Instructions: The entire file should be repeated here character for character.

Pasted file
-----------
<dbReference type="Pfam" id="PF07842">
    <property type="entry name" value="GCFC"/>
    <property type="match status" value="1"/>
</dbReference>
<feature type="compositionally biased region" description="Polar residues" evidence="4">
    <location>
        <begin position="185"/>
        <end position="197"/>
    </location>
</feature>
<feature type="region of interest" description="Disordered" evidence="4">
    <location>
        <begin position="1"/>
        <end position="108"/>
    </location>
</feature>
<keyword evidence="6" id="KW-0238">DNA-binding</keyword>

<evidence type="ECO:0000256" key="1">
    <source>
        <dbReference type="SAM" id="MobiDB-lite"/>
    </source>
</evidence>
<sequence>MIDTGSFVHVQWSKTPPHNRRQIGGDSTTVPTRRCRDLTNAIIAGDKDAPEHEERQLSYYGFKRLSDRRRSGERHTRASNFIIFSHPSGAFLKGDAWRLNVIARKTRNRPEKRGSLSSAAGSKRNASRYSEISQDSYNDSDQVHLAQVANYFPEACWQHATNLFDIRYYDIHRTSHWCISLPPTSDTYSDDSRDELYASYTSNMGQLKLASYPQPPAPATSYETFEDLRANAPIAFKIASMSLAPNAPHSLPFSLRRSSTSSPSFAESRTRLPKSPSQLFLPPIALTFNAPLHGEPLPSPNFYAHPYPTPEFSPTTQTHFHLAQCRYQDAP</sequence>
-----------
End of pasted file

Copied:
<dbReference type="Pfam" id="PF07842">
    <property type="entry name" value="GCFC"/>
    <property type="match status" value="1"/>
</dbReference>
<feature type="compositionally biased region" description="Polar residues" evidence="4">
    <location>
        <begin position="185"/>
        <end position="197"/>
    </location>
</feature>
<feature type="region of interest" description="Disordered" evidence="4">
    <location>
        <begin position="1"/>
        <end position="108"/>
    </location>
</feature>
<keyword evidence="6" id="KW-0238">DNA-binding</keyword>

<evidence type="ECO:0000256" key="1">
    <source>
        <dbReference type="SAM" id="MobiDB-lite"/>
    </source>
</evidence>
<sequence>MIDTGSFVHVQWSKTPPHNRRQIGGDSTTVPTRRCRDLTNAIIAGDKDAPEHEERQLSYYGFKRLSDRRRSGERHTRASNFIIFSHPSGAFLKGDAWRLNVIARKTRNRPEKRGSLSSAAGSKRNASRYSEISQDSYNDSDQVHLAQVANYFPEACWQHATNLFDIRYYDIHRTSHWCISLPPTSDTYSDDSRDELYASYTSNMGQLKLASYPQPPAPATSYETFEDLRANAPIAFKIASMSLAPNAPHSLPFSLRRSSTSSPSFAESRTRLPKSPSQLFLPPIALTFNAPLHGEPLPSPNFYAHPYPTPEFSPTTQTHFHLAQCRYQDAP</sequence>